Israeli soldiers who have taken up positions near the Gaza border told AFP they felt proud to protect their country after Hamas's October 7 attacks -- but also nervous as war intensifies.
Now stationed in evacuated communities near the border with the bombarded Gaza Strip, a 20-year-old soldier said he was "a bit scared to go" into the Palestinian territory if given the order.
"You don't know if you can come back alive," said the soldier, whose name like those of other soldiers cannot be published because of military censorship.
Many of the soldiers stationed there, on the rear lines of the Israeli army around Gaza, are aged between 18 and 21, doing their compulsory military service.
The sounds of war can be heard loud and clear from their positions less than two kilometres (1.2 miles) from the Gaza border.
According to Israeli officials, Hamas's attacks killed more than 1,400 people, most of them civilians. The militants also took some 240 people hostage, authorities say.
Israel has responded with a relentless bombardment and has moved its forces into the Gaza Strip with the aim of destroying Hamas, the Palestinian militant group ruling the Gaza Strip.
More than 10,000 Palestinians in Gaza, also mainly civilians, have been killed during the campaign, according to the Hamas-run health ministry.
"We do what we have to do. But it's a terrible place to go into," said the 20-year-old soldier, anticipating a possible order to deploy into Gaza even.
He started his three-year service a mere six months ago.
Since the beginning of Israel's ground operation in Gaza on October 27, at least 30 soldiers have been killed in the Palestinian territory, the army says.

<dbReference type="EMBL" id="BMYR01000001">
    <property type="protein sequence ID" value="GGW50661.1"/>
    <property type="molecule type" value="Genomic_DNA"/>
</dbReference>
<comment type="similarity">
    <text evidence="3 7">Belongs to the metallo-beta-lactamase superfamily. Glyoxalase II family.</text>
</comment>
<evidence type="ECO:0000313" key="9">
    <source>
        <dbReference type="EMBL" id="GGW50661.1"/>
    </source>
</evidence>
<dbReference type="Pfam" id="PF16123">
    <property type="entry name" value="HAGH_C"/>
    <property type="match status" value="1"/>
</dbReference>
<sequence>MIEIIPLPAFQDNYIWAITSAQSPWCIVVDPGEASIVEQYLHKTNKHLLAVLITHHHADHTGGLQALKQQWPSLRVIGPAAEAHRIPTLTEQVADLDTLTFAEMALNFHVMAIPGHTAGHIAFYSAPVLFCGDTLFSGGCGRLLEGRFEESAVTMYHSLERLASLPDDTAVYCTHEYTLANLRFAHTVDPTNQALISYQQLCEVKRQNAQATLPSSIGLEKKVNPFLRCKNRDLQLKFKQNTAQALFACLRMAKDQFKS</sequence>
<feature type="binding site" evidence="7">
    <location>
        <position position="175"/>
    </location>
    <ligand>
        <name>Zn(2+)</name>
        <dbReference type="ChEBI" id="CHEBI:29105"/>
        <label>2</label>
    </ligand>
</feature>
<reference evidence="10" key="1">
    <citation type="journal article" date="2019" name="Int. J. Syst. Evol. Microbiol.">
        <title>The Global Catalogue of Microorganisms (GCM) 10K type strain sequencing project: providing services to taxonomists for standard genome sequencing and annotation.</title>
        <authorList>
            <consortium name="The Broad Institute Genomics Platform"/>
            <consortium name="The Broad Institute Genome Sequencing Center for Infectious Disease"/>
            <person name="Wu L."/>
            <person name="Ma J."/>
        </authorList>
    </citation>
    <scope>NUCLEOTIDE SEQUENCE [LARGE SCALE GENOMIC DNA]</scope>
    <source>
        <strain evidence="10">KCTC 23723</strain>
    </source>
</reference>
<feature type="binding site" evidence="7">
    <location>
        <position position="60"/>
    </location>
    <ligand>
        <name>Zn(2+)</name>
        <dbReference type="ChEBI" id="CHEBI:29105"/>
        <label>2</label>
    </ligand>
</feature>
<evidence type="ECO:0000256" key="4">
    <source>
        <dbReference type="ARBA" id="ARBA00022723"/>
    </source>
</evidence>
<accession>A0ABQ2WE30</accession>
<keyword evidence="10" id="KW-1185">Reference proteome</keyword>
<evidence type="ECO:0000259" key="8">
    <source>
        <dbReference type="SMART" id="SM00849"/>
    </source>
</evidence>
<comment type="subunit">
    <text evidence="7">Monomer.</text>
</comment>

Hamas has warned Israel that its soldiers will leave Gaza "in black bags".
- 'Don't want her to worry' -
Near another empty kibbutz now serving as a military base, a 21-year-old female said she had lied to her mother about where she was going.
"I told her I was in the centre of the country, not near Gaza," she said. "I don't want her to worry."
"I'm proud to be a soldier," said a 19-year-old male colleague, who started in the army eight months ago.
His parents, grandparents, sisters, an uncle and even the dog came from Tel Aviv to embrace him, their arms laden with food.
As they visited, a rocket fired from Gaza was intercepted overhead with a bang.
"Last time we saw him was five weeks ago," the mother said. "We don't know when we'll see him again."
"I'm proud of him but I'm afraid... I would be less worried if he was not here. But every place is dangerous right now."
"I hope he won't go to Gaza, but... if he doesn't do it, who will?" the mother asked rhetorically.
"If we don't have the army, we don't have Israel."
After an hour, the family has had to leave.
The mother squeezed her son in her arms, before the soldier left. "I cry all the time," she said once he was out of earshot.
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